There was a huge rail union strike in New South Wales which went on for far longer than anyone thought possible, and in the end, with the State Government refusing to back down, the necessities of providing for railway men's families took precedence over principle. (catalogue.nla.gov.au)
There are several stories recorded about events associated with this 1917 strike that appear in the Footplate Padre's various railway books. His 1992 book "All Night Sitter – train drivers' memories" page 26 a story titled "Big Strike" details one of these outcomes. It's claimed that one outcome of this strike was that it was the end of the prestige of the classic train driver of the era.
The locomotive drivers, men who had been on the footplate for thirty years, men of distinction, the salaried driver class, were summarily sacked. After the strike, to get their jobs back, they were only offered their positions if they relocated to distant depots, and in this particular story, this former Salaried driver was sent to Parkes, a western NSW town.
This proved to be a dramatic social outcome for enginemen across the NSW railway system and broke the back of the rail union and the position of train driver's in that society. It bought a sharp realisation across the entire rail network across Australia.
By 1917 the national rail network had been established, and although additional lines were constructed including the Transcontinental line across the Nullabor. It has only been in recent decades that additional lines have been constructed - mineral lines in Western Australia and coal lines in NSW and Queensland.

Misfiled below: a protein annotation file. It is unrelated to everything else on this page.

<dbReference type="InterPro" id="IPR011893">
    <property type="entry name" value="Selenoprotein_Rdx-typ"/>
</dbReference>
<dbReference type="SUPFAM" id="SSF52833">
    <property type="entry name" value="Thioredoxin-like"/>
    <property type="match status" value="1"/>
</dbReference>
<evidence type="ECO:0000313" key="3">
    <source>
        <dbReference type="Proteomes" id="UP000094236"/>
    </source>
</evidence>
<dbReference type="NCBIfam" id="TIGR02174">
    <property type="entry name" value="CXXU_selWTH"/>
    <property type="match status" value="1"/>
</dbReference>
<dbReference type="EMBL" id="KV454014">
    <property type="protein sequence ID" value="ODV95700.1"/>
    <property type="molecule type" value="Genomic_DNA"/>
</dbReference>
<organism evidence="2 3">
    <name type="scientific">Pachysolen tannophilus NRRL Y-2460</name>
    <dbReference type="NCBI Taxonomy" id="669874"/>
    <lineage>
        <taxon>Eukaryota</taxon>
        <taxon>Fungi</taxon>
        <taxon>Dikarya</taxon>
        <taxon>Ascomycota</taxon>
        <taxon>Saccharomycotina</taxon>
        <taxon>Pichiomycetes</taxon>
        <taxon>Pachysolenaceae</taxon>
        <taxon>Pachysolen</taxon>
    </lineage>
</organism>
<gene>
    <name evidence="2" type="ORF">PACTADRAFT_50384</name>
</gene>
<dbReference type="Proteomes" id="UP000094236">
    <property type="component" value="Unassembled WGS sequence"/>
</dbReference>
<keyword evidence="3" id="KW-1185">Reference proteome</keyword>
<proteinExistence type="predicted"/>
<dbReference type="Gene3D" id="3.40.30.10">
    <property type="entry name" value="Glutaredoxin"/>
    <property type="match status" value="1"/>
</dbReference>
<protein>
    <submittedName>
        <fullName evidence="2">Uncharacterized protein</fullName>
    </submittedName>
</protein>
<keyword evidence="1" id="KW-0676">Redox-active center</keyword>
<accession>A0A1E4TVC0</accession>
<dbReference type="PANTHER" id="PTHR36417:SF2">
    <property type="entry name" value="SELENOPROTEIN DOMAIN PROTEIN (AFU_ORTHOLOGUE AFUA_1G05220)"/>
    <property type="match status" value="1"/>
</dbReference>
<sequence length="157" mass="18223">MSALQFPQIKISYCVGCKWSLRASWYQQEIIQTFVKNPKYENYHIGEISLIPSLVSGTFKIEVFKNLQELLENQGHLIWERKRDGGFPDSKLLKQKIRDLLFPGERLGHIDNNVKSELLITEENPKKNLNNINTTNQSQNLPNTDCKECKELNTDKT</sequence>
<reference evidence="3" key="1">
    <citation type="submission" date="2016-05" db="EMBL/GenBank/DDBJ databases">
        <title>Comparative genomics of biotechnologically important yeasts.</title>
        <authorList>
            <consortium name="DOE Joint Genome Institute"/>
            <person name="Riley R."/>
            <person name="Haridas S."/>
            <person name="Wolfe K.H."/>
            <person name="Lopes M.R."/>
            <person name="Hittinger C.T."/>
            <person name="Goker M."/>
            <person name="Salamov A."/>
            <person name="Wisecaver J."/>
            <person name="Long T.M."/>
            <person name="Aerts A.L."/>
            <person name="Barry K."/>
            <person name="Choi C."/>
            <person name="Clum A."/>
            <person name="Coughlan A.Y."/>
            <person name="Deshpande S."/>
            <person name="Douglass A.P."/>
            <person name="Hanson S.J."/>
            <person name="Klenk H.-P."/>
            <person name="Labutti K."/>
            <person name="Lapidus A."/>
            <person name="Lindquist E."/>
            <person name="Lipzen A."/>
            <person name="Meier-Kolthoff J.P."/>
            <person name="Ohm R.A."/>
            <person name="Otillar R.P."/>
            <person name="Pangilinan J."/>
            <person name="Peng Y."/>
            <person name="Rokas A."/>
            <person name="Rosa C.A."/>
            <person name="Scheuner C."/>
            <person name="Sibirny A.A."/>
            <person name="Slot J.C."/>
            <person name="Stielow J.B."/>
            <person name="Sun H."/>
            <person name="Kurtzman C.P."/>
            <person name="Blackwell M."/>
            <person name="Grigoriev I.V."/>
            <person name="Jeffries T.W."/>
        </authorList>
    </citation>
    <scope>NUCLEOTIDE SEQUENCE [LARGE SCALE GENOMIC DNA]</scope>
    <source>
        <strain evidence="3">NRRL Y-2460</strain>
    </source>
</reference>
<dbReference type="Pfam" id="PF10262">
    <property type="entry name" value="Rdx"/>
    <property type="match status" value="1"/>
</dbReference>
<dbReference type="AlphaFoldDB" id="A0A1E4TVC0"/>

Although bigger and faster steam locomotives were bought into the various State rail systems, in essence nothing much had changed until the diesel era. This is best illustrated when General Douglas MacAruther arrived in Australia from the Philippines and found himself unhappily on these trains where the emphasis seemed to be on regularly stopping.
The second era of the railway network came with the incorporation of diesels. This changed everything as from the early 1950's with trains no longer requiring regular stops for water and coal. Today there are more powerful diesels hauling greater and greater loads.
Cheap air flight tickets have reduced the traffic of inter-state passenger expresses and in some cases these have turned into tourism highlights such as The Ghan. Yet, in some sense, little has changed. A train is a train is a train. Today you buy a ticket on-line, it's still a ticket.
The Footplate Padre says this is the same principle that the old hymn recounts: "Tell me the old old story …." The good book is still as applicable to life as it was in 1917 or way back...
Dr Mark Tronson is a Baptist minister (retired) who served as the Australian cricket team chaplain for 17 years (2000 ret) and established Life After Cricket in 2001. He was recognised by the Olympic Ministry Medal in 2009 presented by Carl Lewis Olympian of the Century. He has written 24 books, 16 of them on train driver's anecdotes and serves as the Footplate Padre. He enjoys writing. He is married to Delma, with four adult children and grand-children.
Mark Tronson's archive of articles can be viewed at www.pressserviceinternational.org/mark-tronson.html